But can unborn babies believe?  Not by themselves, just like you and me.  It takes a supernatural work of the Holy Spirit to make that happen.  Do we have reason to believe that He sometimes makes that happen?  II Samuel 12:21-23 suggests He might.  I Corinthians 7:14 suggests He might.  Add to that John leaping in the womb at the presence of Christ (Luke 1:41) and we have reason to hope.

This could, of course, include all children dying in the womb.  It could include none of them.  Either way the Judge of all the earth would have done rightly. This is, clearly enough, an emotional issue.  It is not, in my own life, merely abstract.  My wife and I lost seven children to miscarriage, and have one precious 14-year-old with the capacities of a one-year-old.  Our emotions, however, should not lead us to add to the Bible, nor to muddy the precious saving waters of the work of Christ given to us by faith.  Our hope for them is the same as our hope for anyone.  We are all sinners, and all without hope save for the work of Christ.  But praise be to His name, He came into this world to save sinners.



R. C. Sproul Jr.


So, let God be God.  You're not.  Just believe Him when He speaks and trust Him when He is silent.


H.T. to The Contemporary Calvinist

Orig. post Nov. 19, 2011
141

4 comments:

The Blainemonster said...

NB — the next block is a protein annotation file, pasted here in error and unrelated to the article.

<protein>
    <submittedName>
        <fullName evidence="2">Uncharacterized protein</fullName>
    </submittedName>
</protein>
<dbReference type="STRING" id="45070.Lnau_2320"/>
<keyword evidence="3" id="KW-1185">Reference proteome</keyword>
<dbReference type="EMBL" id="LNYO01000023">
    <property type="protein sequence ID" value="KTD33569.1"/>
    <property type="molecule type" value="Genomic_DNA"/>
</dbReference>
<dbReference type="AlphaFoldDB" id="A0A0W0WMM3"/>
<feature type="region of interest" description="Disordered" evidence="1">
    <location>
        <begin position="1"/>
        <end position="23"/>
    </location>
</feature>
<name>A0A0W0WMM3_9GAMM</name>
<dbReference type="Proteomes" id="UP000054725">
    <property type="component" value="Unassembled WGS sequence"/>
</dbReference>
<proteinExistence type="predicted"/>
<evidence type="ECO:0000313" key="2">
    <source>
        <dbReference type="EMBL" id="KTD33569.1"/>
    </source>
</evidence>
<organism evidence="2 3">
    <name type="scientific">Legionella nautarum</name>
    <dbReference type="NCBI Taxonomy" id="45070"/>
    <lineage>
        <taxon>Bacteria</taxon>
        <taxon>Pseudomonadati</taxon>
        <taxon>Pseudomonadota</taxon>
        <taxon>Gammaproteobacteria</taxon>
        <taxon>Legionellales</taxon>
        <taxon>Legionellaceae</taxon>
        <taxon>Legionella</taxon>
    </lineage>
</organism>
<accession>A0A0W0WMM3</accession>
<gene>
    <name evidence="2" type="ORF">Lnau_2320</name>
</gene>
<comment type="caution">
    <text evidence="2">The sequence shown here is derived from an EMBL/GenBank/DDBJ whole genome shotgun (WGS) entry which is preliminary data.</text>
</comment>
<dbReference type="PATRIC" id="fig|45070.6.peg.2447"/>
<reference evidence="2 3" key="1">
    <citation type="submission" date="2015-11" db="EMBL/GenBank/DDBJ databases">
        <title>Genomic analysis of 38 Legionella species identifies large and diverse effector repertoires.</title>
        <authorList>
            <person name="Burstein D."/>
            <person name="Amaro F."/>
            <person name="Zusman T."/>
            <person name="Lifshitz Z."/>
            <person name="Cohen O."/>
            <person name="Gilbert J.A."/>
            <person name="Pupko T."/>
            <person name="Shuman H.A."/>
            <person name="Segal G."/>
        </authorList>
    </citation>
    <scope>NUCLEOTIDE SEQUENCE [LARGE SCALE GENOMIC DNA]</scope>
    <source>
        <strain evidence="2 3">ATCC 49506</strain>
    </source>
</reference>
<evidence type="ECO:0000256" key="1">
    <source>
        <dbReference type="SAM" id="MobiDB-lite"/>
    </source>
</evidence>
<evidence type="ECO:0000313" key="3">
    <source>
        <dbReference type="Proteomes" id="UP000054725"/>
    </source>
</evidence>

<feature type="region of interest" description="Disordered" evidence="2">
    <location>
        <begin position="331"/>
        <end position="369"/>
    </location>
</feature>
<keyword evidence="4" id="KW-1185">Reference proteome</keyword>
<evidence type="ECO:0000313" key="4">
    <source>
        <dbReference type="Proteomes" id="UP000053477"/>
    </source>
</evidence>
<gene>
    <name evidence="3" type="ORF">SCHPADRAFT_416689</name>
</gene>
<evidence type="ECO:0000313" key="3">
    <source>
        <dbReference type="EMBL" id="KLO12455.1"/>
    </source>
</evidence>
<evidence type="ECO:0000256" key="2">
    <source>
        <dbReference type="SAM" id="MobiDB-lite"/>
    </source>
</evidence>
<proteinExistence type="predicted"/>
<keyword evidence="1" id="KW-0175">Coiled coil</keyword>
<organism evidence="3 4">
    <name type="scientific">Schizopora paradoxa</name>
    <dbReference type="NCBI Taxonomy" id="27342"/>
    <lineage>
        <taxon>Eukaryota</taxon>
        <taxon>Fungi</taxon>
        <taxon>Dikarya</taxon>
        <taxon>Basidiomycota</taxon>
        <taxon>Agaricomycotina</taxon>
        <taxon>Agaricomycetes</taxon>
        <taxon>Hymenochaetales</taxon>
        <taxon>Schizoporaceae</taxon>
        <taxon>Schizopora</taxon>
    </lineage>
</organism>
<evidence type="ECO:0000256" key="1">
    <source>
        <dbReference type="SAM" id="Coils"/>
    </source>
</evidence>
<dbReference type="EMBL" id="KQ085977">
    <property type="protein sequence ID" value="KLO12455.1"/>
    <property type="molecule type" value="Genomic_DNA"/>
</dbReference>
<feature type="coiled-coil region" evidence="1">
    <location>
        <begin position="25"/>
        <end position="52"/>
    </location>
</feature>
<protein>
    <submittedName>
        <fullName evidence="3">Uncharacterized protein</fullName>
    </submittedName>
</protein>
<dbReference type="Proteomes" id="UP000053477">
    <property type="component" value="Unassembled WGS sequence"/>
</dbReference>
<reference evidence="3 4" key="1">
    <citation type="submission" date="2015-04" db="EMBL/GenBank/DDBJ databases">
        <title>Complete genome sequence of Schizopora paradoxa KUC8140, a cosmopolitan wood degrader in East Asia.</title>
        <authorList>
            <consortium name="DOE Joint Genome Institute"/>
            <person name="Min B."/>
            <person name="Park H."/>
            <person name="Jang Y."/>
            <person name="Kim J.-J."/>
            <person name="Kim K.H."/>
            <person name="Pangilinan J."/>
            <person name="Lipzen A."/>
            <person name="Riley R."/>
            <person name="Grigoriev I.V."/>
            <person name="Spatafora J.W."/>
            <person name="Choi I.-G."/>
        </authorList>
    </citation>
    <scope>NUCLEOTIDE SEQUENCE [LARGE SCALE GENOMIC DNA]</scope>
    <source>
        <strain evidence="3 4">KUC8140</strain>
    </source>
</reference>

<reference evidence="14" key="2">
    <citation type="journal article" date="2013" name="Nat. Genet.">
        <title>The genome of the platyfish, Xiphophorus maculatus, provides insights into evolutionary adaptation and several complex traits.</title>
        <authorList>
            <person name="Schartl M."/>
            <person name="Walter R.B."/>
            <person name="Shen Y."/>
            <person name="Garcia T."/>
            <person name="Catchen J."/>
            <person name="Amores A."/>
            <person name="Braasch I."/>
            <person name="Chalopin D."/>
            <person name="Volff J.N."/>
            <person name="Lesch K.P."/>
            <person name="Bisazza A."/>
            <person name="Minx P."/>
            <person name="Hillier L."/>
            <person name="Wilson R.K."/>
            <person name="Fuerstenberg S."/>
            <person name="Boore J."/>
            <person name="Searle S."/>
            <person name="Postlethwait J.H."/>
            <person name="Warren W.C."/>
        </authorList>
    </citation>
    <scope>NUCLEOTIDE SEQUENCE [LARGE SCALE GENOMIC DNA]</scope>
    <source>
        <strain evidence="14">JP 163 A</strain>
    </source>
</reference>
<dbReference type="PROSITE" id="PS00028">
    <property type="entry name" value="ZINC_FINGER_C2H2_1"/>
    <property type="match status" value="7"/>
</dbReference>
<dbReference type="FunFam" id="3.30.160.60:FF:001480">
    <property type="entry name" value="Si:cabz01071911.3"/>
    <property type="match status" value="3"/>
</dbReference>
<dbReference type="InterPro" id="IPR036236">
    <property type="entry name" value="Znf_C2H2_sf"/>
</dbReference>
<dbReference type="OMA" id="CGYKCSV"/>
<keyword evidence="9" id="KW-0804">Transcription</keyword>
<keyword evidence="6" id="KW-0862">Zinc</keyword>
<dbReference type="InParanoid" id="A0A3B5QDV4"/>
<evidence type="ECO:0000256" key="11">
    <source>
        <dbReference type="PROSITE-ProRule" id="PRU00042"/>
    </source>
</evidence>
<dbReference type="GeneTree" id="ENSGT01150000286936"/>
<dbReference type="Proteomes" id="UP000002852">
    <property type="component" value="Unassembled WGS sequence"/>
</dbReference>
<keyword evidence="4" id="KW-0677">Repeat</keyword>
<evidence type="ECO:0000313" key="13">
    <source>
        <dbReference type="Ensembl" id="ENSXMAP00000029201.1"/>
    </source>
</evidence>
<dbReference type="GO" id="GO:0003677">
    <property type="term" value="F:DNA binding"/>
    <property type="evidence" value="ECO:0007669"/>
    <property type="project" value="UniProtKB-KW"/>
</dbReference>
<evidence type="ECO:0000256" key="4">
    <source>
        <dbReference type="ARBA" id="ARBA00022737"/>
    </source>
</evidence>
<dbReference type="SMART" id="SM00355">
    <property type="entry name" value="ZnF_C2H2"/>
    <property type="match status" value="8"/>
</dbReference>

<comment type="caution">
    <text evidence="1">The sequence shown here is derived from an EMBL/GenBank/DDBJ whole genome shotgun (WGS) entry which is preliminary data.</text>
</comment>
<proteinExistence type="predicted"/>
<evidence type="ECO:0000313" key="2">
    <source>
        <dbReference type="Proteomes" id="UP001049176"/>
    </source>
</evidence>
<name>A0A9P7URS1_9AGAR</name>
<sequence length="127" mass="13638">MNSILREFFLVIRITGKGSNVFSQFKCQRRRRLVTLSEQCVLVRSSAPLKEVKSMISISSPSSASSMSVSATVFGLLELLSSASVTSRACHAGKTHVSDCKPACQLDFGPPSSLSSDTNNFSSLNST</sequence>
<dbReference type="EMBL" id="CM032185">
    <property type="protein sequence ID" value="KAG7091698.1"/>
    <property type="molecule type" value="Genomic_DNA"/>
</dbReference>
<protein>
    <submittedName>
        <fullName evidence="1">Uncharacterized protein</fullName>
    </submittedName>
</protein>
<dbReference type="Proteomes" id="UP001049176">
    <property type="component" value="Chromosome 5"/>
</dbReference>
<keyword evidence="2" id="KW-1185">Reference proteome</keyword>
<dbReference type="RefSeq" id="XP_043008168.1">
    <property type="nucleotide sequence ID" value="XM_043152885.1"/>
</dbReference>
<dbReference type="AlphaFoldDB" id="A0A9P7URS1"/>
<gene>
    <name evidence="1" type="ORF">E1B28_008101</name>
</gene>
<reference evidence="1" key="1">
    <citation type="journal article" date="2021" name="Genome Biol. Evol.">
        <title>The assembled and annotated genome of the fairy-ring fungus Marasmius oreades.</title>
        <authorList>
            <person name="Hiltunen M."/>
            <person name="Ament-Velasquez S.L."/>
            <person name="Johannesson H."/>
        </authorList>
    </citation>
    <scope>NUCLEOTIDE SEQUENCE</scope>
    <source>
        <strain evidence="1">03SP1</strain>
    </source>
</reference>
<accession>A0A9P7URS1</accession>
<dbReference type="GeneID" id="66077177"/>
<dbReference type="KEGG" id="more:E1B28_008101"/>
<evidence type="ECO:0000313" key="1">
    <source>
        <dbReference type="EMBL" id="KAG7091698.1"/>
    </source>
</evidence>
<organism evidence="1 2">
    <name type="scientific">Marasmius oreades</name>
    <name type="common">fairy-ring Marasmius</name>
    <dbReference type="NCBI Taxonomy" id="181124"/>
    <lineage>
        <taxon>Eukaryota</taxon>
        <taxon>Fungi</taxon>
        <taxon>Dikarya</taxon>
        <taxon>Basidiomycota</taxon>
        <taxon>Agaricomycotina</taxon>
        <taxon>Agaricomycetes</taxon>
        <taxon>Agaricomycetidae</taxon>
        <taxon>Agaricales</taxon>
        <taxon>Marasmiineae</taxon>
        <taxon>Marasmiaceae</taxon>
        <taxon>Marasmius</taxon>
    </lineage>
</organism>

I read that piece last week and loved it. 'I don't know' is a great answer. Perhaps all these little ones are elect, but...I don't know. And yeah, the 'age of accountability' is a common phrase in my denomination, but it's just not Scriptural. People act like somehow it is.

Ralph M. Petersen-Always Right; Sometimes Wrong! said...

@ The Blainemonster,

That subject came up this morning in my older adult Sunday School Class. Unbelievable! Lots of wishful thinking and emotionalism but not much objective Biblical truth.

Glenn E. Chatfield said...

This is one of the great tragedies of Calvinism (Augustinianism) and its doctrine of God pre-selecting who will go to heaven or hell before anyone is ever conceived. I think the Bible is quite plain that the unborn and young children are indeed saved, and I wrote an article to demonstrate this.
http://watchmansbagpipes.blogspot.com/2011/04/what-about-babies-and-salvation.html

The Calvinist God is a fickle, non-loving God.

Alec said...

Hi Ralph,

This subject is among the more heartbreaking aspects of our life here in this fallen world cursed with death.

The piece by Sproul is well-reasoned. As is the post written by Glenn in the above comment. This is one of the only times I've read anything by Glenn that I truly disagree with. It all seems to come down to original sin. Is there such a thing? Scripture says yes, that we all inherited it from Adam. Even infants and the unborn. Every one. They need Christ personally even before they've committed even one sin.

Can the unborn or infants believe? The Scripture gives us at least one example in John the Baptist.

What do we tell parents who lose a child? Nothing. We sit with them in their terrible grief. If they press, we say that God is good and sovereign over all. Though He slay me, yet will I praise Him. Amen.

Alec